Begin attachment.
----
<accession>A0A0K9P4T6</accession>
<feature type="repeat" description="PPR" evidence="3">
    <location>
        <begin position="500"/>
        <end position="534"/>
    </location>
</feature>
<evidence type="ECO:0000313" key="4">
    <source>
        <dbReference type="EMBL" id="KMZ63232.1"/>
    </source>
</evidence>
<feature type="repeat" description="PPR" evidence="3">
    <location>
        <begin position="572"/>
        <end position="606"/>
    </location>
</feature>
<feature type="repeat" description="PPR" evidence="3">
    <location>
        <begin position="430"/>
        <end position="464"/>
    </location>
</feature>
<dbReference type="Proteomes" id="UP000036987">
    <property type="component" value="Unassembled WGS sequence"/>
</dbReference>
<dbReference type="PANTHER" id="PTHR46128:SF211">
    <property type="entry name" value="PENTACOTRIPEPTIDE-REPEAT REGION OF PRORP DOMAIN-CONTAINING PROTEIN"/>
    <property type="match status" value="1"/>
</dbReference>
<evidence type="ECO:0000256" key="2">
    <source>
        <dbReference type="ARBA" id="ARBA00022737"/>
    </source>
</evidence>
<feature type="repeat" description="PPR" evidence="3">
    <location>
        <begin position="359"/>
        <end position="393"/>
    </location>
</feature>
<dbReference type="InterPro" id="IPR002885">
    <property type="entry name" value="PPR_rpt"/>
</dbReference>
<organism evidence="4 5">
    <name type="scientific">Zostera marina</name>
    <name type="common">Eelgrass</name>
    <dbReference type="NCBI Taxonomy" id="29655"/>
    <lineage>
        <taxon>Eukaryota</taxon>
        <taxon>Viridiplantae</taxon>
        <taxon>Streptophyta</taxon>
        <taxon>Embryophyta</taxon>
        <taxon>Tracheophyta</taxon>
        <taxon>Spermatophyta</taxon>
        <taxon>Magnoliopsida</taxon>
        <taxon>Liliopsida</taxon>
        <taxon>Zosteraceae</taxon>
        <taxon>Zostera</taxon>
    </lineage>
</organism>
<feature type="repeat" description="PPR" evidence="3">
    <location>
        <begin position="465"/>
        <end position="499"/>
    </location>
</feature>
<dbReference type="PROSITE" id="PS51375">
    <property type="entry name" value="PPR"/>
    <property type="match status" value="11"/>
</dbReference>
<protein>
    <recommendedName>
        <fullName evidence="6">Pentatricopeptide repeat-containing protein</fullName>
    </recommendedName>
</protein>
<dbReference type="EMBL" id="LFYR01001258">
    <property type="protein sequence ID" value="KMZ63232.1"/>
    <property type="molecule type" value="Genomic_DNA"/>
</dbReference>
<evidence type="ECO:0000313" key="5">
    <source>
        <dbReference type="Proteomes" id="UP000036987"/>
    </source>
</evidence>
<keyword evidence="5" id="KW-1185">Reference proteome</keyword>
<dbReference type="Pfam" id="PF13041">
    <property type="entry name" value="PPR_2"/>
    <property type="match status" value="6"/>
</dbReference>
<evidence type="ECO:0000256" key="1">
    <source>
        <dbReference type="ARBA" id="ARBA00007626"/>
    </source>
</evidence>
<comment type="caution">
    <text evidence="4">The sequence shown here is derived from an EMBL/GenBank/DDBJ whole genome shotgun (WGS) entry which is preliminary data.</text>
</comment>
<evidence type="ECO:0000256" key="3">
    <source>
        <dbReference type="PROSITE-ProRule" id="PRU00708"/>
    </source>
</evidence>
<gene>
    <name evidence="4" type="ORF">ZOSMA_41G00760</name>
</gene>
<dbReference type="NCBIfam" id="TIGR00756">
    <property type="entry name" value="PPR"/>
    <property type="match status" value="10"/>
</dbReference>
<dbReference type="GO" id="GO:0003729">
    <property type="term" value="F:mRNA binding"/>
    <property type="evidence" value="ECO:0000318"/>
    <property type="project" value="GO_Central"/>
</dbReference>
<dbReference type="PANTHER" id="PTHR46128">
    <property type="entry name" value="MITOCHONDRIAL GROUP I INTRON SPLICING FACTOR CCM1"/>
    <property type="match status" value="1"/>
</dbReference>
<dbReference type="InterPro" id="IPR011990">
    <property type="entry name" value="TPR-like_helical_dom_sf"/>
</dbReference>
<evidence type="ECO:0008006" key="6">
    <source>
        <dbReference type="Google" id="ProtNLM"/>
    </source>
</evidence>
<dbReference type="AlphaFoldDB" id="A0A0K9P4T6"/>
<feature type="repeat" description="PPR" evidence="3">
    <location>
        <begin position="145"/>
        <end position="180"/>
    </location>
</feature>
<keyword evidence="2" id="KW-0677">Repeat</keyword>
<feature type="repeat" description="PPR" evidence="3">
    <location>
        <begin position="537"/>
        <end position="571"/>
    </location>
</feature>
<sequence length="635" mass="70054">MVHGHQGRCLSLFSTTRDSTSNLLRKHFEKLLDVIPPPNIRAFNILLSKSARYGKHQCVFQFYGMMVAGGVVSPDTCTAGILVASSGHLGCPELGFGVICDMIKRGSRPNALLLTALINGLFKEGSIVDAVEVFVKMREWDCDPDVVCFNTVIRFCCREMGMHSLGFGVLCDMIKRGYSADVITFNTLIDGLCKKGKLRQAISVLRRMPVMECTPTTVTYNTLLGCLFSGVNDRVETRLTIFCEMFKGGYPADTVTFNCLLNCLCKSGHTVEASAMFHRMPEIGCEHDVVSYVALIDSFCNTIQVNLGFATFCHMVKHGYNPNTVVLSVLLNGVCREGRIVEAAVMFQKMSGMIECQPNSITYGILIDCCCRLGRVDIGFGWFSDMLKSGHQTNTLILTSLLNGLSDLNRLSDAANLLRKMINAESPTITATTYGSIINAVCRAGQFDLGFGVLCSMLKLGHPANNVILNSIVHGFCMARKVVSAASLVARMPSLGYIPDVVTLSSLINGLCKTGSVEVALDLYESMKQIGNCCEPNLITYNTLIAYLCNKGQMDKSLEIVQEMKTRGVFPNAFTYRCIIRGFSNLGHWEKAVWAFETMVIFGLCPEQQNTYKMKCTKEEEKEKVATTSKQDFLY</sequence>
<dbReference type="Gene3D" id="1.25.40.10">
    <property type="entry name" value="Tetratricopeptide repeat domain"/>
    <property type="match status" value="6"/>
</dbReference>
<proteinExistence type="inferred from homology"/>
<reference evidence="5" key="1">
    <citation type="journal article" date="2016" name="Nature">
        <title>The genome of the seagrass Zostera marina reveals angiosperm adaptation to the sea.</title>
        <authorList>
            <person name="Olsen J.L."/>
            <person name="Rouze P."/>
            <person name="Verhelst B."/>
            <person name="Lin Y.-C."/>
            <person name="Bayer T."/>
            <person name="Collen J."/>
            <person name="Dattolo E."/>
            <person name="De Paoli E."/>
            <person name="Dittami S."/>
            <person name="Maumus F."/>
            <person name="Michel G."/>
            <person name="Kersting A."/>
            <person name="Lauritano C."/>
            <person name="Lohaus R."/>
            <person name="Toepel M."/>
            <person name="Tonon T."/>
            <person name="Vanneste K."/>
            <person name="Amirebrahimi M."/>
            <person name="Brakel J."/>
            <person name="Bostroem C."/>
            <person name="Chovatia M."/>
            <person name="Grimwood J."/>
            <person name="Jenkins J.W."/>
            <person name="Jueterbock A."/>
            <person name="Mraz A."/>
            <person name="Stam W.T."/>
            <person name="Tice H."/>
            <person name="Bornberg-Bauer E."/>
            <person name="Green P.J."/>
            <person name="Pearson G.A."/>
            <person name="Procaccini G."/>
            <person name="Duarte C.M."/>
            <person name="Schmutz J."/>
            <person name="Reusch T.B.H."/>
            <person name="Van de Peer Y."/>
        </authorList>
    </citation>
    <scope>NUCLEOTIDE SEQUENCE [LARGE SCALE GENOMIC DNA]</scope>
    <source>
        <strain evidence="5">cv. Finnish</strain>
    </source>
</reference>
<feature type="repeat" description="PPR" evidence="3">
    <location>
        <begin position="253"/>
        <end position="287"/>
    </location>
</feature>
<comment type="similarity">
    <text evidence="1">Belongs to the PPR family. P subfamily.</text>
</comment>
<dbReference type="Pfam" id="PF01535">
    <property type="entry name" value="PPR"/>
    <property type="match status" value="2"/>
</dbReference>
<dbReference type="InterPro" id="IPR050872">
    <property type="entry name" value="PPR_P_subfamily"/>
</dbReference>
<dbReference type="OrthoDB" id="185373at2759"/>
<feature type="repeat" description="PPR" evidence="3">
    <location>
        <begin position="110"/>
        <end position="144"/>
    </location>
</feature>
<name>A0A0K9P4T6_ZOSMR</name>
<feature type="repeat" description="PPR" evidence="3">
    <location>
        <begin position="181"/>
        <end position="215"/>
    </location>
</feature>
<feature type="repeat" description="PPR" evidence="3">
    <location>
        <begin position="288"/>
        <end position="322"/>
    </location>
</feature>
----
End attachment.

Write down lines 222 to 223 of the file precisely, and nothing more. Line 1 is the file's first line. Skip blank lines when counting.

        <end position="215"/>
    </location>